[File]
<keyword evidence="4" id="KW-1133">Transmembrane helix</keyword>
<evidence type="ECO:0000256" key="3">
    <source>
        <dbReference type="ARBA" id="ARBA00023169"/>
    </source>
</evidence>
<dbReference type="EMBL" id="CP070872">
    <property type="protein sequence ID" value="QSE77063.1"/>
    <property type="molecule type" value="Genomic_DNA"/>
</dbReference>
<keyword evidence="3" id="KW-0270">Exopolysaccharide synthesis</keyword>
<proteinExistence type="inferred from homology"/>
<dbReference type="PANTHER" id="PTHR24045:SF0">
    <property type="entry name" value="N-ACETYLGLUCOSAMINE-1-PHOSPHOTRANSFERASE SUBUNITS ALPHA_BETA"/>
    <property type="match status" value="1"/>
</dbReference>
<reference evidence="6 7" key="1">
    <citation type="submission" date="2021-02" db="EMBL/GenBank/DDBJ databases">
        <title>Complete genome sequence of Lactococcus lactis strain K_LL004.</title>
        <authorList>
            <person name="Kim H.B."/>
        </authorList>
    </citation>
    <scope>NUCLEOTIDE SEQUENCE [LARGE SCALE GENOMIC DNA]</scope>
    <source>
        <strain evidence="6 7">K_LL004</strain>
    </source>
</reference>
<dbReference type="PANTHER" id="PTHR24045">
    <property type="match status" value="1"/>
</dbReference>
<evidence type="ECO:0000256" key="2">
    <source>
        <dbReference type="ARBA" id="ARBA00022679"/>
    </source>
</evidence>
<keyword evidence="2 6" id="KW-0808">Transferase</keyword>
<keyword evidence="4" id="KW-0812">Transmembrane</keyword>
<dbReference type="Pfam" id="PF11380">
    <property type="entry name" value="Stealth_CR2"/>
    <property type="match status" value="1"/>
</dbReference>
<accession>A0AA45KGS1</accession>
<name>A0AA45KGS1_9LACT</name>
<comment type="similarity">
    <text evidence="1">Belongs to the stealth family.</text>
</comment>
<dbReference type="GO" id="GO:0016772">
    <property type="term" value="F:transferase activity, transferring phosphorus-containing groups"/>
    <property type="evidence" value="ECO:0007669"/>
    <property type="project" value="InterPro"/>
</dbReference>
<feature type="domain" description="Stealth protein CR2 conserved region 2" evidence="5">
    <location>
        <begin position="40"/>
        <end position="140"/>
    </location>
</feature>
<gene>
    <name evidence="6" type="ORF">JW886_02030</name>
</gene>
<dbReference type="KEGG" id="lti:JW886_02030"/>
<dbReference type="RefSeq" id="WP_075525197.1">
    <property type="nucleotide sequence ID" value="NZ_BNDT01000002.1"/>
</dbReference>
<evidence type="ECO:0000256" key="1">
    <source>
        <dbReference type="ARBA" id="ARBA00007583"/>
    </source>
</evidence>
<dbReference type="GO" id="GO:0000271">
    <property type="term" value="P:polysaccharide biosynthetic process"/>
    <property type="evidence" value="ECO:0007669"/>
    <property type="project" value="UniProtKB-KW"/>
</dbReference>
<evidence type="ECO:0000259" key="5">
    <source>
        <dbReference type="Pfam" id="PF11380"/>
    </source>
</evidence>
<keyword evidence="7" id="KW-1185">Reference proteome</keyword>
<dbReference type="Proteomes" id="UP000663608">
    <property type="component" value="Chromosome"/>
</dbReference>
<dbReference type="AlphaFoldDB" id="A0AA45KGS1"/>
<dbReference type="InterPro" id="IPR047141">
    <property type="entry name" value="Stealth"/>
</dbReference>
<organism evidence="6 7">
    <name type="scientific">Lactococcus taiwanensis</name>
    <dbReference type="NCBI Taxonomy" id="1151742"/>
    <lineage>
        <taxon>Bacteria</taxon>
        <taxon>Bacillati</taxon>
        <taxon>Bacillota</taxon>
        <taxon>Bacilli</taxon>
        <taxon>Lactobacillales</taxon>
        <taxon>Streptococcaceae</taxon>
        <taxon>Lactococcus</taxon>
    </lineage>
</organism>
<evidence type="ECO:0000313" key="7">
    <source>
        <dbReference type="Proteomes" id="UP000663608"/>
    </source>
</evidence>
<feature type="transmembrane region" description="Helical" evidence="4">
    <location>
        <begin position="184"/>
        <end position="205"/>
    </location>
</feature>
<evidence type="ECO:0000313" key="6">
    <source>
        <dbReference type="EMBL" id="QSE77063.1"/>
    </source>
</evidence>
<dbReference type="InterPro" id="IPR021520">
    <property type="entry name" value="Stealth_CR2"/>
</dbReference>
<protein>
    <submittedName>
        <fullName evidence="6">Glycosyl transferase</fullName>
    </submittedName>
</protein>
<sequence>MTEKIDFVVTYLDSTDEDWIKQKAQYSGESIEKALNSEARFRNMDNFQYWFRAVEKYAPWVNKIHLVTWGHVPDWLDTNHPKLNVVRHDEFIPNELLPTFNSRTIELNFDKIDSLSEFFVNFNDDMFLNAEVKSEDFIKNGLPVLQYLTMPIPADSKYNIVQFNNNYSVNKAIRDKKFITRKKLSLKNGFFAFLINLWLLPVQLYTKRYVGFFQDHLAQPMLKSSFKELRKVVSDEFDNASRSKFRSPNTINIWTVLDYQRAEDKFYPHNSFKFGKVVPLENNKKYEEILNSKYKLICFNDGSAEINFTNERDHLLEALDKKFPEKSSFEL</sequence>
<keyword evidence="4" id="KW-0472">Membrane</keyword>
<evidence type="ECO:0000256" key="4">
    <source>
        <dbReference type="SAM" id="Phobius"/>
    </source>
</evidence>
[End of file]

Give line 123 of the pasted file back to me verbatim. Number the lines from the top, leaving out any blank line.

        <fullName evidence="6">Glycosyl transferase</fullName>